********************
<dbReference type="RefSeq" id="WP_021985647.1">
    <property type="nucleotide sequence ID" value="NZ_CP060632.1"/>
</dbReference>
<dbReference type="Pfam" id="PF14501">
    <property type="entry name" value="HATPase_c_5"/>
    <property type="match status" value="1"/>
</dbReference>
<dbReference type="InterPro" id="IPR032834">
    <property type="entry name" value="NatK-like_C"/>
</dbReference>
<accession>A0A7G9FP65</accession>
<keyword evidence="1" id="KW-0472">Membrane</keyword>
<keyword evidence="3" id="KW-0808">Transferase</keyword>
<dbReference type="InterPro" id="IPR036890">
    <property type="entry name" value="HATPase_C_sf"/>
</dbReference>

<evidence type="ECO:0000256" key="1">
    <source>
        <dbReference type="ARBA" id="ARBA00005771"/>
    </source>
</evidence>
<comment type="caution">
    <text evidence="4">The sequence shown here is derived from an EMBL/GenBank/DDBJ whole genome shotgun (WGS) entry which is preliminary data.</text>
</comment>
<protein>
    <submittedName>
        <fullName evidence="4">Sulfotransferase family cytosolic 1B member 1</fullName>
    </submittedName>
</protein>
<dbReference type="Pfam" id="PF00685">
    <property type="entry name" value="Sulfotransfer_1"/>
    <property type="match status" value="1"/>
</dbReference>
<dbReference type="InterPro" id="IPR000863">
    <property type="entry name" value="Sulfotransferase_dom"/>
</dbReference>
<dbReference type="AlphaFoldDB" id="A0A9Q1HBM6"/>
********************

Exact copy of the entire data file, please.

<dbReference type="RefSeq" id="WP_021985647.1">
    <property type="nucleotide sequence ID" value="NZ_CP060632.1"/>
</dbReference>
<dbReference type="Pfam" id="PF14501">
    <property type="entry name" value="HATPase_c_5"/>
    <property type="match status" value="1"/>
</dbReference>
<dbReference type="InterPro" id="IPR032834">
    <property type="entry name" value="NatK-like_C"/>
</dbReference>
<accession>A0A7G9FP65</accession>
<keyword evidence="1" id="KW-0472">Membrane</keyword>
<keyword evidence="3" id="KW-0808">Transferase</keyword>
<dbReference type="InterPro" id="IPR036890">
    <property type="entry name" value="HATPase_C_sf"/>
</dbReference>

<evidence type="ECO:0000256" key="1">
    <source>
        <dbReference type="ARBA" id="ARBA00005771"/>
    </source>
</evidence>
<comment type="caution">
    <text evidence="4">The sequence shown here is derived from an EMBL/GenBank/DDBJ whole genome shotgun (WGS) entry which is preliminary data.</text>
</comment>
<protein>
    <submittedName>
        <fullName evidence="4">Sulfotransferase family cytosolic 1B member 1</fullName>
    </submittedName>
</protein>
<dbReference type="Pfam" id="PF00685">
    <property type="entry name" value="Sulfotransfer_1"/>
    <property type="match status" value="1"/>
</dbReference>
<dbReference type="InterPro" id="IPR000863">
    <property type="entry name" value="Sulfotransferase_dom"/>
</dbReference>
<dbReference type="AlphaFoldDB" id="A0A9Q1HBM6"/>